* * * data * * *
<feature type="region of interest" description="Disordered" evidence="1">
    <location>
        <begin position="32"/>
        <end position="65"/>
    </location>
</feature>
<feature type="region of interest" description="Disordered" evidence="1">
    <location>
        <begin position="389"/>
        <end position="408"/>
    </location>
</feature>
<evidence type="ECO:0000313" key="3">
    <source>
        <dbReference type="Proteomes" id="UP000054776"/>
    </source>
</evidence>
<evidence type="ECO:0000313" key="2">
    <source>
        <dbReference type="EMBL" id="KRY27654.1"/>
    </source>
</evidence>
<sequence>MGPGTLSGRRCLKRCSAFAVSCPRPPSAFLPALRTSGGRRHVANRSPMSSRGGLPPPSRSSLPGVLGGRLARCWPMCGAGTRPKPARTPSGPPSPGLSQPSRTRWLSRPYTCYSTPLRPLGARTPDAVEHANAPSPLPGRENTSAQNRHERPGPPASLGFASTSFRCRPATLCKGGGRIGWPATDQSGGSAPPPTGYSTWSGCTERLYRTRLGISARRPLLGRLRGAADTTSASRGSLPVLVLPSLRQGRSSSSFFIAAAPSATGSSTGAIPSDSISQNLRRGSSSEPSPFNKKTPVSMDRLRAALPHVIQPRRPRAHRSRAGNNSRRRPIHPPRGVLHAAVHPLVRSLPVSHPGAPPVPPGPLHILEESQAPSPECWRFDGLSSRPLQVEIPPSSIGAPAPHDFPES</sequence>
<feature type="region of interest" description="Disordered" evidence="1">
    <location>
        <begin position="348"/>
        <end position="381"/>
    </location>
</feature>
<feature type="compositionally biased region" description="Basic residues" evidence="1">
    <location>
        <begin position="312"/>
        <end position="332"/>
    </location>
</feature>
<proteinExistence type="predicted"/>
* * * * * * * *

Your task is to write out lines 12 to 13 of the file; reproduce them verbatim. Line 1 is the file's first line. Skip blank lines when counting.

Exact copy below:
</feature>
<evidence type="ECO:0000313" key="3">